Thursday, August 3, 2017

A hike in a part of Hong Kong that's far from how most people imagine it is (Photo-essay)

Some years ago, when my German friend was still living in Hong Kong, she was appalled to learn that two of her colleagues from her home country had never ventured into the sections of the Big Lychee served by green taxis despite having already spent more than a year here.  So one fine day, she took them -- with me in tow for support! -- way up north for a stroll along the Lung Yeuk Tau Heritage Trail over in Fanling.  

I will never forget the amazement of that German couple at how different that part of Hong Kong was from the ones they had hitherto only had spent any significant amount of time in (i.e., Central, where they worked, and Discovery Bay, where they had chosen to stay).  And I'm sure they would have been even more astounded if they had ventured a few kilometers further north to the borderland area around Starling Inlet (Sha Tau Kok Hoi) that I took another friend who was then living in DB and still another friend's brother who was visiting from South Africa one gray but still actually quite nice afternoon!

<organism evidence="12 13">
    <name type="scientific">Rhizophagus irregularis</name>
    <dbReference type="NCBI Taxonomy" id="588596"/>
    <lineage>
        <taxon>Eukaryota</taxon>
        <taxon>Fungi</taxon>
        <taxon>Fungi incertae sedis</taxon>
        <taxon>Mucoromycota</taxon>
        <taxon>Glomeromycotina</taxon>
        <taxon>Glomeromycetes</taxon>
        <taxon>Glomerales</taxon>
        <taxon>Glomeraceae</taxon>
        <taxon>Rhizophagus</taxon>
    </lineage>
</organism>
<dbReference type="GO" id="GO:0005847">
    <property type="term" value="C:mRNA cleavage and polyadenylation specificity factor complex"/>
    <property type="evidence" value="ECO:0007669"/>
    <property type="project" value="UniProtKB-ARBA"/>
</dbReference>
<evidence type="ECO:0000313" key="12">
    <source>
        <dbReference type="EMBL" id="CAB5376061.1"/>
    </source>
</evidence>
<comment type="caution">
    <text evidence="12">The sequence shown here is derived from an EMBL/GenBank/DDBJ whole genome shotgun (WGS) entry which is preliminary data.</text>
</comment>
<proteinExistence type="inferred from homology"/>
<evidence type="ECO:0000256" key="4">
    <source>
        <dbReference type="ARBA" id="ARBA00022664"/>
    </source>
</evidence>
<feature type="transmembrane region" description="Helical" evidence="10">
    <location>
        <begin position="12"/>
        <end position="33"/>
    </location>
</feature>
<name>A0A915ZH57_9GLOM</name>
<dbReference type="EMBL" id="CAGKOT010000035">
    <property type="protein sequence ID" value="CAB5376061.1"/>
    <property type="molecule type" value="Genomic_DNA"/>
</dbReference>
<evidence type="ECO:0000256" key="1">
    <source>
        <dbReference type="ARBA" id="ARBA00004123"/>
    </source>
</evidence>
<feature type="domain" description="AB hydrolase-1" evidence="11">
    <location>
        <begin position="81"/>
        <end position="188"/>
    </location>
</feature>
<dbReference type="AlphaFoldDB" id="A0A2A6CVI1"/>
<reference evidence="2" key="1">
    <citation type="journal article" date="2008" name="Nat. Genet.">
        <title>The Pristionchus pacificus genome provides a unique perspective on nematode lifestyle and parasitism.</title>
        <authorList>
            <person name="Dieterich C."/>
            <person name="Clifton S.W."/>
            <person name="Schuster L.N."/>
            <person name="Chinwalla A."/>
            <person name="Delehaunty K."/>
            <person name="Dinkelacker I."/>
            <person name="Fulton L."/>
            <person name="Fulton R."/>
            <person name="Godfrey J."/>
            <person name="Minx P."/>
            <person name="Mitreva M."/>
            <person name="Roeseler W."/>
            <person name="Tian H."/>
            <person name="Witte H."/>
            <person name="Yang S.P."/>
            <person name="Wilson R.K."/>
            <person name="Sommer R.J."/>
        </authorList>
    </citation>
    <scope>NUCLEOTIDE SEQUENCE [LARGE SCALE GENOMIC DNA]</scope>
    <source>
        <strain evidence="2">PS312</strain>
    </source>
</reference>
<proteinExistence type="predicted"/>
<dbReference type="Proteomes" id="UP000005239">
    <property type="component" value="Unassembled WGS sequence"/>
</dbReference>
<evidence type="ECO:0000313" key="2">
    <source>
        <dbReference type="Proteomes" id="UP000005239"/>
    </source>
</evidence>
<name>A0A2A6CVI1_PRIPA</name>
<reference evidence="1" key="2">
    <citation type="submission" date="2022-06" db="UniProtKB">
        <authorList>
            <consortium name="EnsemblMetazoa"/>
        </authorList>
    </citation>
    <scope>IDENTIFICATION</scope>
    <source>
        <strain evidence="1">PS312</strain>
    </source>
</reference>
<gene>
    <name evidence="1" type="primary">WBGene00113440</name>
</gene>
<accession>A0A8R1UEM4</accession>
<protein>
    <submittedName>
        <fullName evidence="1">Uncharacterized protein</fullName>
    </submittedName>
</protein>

In all honesty, I too would never have known places like Kuk Po and Nam Chung still existed in Hong Kong if not for certain hiking trails passing through or by them.  Being there can make one feel like one has gone back in time as well as to a very different part of the world, never mind a very different part of the Big Lychee.  And while I've heard that these days, they attract many visitors on weekends, on weekdays, it's quite the different -- and, in all probability, far more pleasant and picturesque -- picture...  

Nam Chung can appear like a rural idyll even on
a day when the sun's not shining brightly
 A number of streams flow through this area
 The trail we went on took us quite a bit uphill
in seemingly next to no time!

It also took us by a few abandoned villages, 
some of which are in greater states of ruin than others
Here's a part of Hong Kong where dogs (and feral cattle)
are free to wander at will and unleashed...

At largely abandoned Kuk Po, I was surprised to see that 
the old school building there had been newly repainted!
 Actually, more than one building in the area 
had been given a new coat of white paint... 
 ...but those that were really were the exception rather than 
the rule in a part of Hong Kong whose residents opted
to decamp elsewhere decades ago

No comments: